8. Certain interpreters of Sartre (Gordon 1985; Detmer 2013) explain the possibility of bad faith in terms of the denial in reflective consciousness of a truth that a person’s pre-reflective consciousness possesses. Such an epistemic explanation of the possibility of bad faith, however, is problematic in the wake of the thesis of consciousness’ reflexivity. The problem with a theory that explains bad faith in terms of distortion of the truth in reflection is that it fails to account for how consciousness hides the truth from itself.

  9. “… consciousness is radically ontologically original, that is, that there is no higher concept under which it falls (Gardner 2009, p. 38)”.

  10. “Indeed, where would consciousness ‘come’ from if it did come from something? From the limbo of the unconscious or of the physiological? But if we ask ourselves how this limbo in its turn can exist and where it derives its existence, we find ourselves faced with the concept of passive existence; that is, we can no more absolutely understand how this non-conscious given (unconscious or physiological) which does not derive its existence from itself, can nevertheless perpetuate this existence and find in addition the ability to produce a consciousness (Sartre 2003, p. 11).”.

  11. Sartre cautions against misinterpreting the statement that causation is self-caused. Consciousness is not “prior to itself,” nor is it “an act (2003, p. 11).” Sartre further reckons that: “It would be unwise to misuse the expression ‘cause of self,’ which allows us to suppose a progression, a relation of self-cause to self-effect. It would be more exact to say simply: The existence of consciousness comes from consciousness itself (2003, p. 11)” Besides, Sartre reiterates that consciousness does not emerge from a nothingness, as consciousness is “prior to nothingness. (2003, p. 11)” For Sartre, before consciousness arises, there can only be a “plenum of being” which cannot refer to a “absent consciousness (2003, p. 11).” Therefore, when Sartre contends that consciousness is self-caused, he does not mean that there is an absolute, witness-consciousness that causes specific instances of consciousness to arise. Instead, what he means is that though consciousness requires being to arise, being is not the cause of consciousness. Consciousness is a stand-alone, unique, and autonomous category.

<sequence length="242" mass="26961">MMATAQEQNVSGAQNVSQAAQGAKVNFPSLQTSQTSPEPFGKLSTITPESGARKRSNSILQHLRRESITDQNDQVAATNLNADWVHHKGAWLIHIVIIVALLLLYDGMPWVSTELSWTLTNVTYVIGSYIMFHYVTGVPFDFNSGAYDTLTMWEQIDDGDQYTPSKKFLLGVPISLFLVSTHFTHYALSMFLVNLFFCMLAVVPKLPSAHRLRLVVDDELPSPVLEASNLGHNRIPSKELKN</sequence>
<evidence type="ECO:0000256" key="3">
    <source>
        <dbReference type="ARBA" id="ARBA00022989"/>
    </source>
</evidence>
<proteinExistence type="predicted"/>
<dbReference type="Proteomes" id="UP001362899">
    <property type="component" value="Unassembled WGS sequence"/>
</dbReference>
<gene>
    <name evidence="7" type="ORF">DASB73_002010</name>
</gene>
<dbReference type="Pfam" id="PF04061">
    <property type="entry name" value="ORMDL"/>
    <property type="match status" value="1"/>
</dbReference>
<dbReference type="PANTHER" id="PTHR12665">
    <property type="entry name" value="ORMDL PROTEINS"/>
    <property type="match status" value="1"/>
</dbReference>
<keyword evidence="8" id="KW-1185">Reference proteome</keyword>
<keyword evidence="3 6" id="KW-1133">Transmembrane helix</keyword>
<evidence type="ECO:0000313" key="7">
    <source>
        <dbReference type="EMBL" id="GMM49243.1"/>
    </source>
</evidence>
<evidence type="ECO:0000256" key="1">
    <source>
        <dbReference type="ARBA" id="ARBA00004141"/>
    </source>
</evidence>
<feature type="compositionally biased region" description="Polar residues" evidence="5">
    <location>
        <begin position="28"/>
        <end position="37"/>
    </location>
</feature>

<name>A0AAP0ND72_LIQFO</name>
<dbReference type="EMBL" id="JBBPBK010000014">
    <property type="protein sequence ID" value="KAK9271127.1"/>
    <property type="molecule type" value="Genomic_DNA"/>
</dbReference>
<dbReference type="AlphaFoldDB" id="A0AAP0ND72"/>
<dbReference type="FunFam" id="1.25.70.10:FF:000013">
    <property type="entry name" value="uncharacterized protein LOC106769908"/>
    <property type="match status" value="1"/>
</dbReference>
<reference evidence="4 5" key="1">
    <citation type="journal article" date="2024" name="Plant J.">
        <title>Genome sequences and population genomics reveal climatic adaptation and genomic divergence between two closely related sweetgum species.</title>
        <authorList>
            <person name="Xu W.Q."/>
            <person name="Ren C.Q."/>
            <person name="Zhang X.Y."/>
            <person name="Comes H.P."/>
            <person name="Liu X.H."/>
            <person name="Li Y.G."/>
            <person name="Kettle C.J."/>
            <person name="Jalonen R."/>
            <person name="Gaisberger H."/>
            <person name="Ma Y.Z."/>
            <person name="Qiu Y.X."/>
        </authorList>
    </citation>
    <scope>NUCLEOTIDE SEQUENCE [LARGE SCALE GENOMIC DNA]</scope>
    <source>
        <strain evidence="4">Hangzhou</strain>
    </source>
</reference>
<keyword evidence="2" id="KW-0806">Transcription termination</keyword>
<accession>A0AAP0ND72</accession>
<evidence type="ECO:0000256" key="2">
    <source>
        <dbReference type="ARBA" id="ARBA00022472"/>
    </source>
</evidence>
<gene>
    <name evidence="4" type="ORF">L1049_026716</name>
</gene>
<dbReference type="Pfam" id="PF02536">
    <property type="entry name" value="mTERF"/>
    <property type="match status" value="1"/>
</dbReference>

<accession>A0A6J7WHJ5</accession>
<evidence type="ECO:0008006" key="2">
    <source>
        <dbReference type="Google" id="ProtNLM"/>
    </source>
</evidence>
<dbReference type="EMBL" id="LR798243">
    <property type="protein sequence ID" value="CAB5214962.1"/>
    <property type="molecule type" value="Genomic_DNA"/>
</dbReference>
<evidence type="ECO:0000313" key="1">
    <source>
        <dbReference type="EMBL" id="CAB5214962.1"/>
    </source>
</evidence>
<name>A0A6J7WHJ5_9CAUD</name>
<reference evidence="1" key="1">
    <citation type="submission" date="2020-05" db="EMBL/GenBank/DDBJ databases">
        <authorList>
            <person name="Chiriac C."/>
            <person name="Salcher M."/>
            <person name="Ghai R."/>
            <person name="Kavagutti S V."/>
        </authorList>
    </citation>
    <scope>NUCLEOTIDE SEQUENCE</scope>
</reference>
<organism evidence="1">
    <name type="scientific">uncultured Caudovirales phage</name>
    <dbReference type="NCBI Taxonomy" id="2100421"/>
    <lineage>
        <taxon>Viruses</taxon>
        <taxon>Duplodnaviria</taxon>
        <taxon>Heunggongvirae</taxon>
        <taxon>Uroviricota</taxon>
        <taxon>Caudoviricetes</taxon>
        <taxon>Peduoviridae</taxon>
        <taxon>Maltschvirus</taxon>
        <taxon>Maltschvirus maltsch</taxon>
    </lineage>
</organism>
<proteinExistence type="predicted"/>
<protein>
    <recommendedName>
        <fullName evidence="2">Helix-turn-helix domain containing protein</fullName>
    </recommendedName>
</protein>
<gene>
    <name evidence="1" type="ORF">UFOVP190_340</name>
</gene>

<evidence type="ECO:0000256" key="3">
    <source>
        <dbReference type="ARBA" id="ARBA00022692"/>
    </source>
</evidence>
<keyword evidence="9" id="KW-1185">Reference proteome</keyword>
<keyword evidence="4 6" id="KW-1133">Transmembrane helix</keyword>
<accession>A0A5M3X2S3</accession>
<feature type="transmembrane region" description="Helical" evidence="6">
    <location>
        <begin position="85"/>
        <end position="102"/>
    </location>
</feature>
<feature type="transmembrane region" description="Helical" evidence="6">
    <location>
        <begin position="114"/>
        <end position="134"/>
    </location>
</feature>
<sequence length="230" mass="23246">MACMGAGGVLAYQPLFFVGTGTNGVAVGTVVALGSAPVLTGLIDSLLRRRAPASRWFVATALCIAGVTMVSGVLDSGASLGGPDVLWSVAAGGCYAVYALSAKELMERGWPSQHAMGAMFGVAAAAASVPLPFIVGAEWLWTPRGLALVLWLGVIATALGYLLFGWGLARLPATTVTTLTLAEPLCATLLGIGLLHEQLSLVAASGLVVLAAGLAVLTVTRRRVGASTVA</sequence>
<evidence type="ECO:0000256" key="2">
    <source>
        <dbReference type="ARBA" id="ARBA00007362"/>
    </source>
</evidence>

12. “This different way of being of consciousness implies that any notion of self cannot be a notion of a self as substance in the sense that being-in-itself is the type of being of substances. And not being substantial means two interrelated things for Sartre: first, it means that there is no substratum for this type of being, which is pure appearance. Second, it means that this kind of being is not its own foundation (Onof 2013, p. 33).”.

  13. “Freedom is the human being putting his past out of play be secreting his own nothingness. Let us understand indeed that this original necessity of being its own nothingness does not belong to consciousness intermittently and on the occasion of particular negations. This does not happen just at a particular moment in psychic life when negative or interrogative attitudes appear; consciousness continually experiences itself as the nihilation of its past being. (Sartre 2003, p. 52).”.